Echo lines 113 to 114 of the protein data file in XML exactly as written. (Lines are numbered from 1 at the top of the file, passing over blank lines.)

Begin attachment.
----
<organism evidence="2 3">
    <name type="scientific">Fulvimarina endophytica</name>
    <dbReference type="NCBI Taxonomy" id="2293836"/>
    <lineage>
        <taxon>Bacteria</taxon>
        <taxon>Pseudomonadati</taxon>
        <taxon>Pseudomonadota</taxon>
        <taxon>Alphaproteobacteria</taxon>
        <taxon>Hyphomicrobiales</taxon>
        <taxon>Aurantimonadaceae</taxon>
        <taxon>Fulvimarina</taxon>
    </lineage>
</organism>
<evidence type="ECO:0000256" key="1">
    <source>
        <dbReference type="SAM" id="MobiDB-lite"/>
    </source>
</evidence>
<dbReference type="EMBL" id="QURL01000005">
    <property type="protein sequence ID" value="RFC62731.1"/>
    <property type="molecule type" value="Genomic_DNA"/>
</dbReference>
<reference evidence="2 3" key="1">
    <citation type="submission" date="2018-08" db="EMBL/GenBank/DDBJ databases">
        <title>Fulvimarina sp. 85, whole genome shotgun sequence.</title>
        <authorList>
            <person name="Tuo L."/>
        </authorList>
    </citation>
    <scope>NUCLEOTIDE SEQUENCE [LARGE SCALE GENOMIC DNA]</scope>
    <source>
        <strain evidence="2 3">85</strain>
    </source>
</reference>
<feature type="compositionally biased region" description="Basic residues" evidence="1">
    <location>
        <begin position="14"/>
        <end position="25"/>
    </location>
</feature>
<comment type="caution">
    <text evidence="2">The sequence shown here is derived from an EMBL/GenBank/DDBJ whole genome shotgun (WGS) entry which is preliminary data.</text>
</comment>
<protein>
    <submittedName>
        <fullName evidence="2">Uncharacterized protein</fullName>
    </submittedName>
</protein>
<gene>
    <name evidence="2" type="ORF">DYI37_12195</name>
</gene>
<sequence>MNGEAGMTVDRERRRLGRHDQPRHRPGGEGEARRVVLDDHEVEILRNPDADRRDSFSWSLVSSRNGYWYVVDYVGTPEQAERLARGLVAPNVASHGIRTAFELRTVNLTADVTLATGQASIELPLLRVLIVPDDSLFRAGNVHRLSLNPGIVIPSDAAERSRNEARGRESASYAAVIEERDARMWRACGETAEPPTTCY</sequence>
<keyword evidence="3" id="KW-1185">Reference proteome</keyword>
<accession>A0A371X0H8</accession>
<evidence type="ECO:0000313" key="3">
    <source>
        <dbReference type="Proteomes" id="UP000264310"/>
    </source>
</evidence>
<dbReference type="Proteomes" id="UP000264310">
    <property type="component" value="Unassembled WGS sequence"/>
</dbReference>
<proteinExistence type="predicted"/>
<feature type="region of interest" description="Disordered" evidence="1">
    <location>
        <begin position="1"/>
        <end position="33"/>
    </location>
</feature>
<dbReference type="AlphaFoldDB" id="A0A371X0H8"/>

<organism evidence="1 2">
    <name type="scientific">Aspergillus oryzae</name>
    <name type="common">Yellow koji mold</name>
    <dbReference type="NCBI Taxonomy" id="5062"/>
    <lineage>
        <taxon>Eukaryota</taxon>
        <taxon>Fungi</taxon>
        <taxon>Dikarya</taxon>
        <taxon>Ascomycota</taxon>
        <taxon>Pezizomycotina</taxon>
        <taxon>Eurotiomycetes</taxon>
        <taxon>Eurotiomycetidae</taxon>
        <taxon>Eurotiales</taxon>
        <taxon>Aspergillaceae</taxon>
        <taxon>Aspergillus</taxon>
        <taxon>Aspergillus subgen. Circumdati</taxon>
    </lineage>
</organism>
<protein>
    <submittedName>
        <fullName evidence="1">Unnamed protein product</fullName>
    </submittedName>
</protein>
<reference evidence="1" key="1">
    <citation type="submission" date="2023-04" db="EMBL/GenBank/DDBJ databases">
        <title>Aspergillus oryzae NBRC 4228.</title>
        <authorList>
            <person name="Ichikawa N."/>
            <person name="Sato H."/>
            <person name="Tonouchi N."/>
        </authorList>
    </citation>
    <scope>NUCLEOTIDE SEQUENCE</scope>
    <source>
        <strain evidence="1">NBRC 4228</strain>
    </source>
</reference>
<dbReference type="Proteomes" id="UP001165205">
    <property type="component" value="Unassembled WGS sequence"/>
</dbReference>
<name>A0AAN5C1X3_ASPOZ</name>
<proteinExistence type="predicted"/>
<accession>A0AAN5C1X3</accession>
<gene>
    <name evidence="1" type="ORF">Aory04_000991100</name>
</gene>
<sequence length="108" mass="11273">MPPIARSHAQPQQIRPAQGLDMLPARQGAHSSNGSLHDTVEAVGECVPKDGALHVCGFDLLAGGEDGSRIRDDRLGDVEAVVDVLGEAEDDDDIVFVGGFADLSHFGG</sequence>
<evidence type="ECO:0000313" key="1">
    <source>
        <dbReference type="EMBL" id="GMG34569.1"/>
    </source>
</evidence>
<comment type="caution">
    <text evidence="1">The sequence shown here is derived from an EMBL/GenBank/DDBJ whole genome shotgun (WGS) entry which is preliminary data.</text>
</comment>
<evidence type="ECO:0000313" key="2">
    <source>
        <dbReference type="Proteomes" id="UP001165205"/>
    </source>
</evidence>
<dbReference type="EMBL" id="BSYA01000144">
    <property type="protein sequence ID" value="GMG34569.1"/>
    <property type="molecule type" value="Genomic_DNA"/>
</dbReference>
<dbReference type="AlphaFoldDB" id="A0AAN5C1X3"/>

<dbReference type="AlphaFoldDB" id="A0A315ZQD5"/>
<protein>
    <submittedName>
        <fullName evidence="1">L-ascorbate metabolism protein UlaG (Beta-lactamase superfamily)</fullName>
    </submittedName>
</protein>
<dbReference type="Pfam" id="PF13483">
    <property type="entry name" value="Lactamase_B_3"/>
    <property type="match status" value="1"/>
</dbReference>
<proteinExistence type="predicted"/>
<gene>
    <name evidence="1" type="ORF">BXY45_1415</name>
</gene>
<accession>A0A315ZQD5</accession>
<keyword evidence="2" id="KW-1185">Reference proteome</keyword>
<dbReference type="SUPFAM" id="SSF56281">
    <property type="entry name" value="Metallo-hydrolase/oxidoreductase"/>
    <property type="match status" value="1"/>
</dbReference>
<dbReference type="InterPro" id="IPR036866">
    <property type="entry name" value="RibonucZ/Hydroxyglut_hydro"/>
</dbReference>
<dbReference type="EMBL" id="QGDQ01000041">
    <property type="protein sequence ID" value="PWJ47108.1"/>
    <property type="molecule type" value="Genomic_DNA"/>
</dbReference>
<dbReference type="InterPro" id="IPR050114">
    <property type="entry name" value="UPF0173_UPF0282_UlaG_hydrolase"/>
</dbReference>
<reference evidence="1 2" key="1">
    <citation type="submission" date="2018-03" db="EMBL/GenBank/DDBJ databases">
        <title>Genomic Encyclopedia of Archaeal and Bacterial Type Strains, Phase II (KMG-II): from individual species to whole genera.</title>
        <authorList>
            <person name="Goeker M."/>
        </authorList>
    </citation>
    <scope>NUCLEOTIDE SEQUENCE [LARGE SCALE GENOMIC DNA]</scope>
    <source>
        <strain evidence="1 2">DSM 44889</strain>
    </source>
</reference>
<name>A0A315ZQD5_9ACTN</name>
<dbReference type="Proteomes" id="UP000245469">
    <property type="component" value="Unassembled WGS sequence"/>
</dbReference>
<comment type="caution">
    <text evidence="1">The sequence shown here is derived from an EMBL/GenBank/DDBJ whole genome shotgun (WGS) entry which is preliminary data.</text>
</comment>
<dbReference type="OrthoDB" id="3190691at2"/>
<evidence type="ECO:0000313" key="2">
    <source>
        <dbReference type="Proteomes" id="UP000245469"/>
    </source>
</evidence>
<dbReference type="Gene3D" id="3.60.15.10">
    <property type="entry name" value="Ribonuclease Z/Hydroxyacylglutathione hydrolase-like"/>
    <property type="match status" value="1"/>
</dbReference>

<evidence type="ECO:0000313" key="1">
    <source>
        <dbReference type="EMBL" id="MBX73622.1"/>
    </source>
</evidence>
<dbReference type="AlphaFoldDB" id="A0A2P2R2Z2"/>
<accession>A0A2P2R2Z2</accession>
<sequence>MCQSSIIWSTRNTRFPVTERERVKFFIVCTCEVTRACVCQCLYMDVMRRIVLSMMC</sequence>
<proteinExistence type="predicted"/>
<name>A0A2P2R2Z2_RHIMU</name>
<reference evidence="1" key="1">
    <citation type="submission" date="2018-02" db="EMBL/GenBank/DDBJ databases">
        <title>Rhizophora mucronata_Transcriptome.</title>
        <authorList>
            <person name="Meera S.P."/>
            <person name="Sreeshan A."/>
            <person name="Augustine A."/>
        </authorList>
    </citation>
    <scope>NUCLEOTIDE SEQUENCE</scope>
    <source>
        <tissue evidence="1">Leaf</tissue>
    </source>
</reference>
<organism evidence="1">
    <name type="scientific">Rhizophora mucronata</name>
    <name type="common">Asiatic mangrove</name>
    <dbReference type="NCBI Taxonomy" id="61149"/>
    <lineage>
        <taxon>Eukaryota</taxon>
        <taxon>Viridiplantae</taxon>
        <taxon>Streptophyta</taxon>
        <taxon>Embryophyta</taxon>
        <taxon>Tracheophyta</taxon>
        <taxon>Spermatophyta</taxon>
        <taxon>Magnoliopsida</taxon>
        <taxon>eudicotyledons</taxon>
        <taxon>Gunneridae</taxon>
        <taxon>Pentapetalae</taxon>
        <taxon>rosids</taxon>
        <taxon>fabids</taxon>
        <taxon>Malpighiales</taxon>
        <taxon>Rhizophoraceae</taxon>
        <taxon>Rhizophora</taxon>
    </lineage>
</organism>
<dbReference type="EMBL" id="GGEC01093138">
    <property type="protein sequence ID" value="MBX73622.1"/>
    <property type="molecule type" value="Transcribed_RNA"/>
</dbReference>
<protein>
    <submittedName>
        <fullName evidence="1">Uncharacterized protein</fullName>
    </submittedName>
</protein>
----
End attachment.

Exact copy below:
<accession>A0AAN5C1X3</accession>
<gene>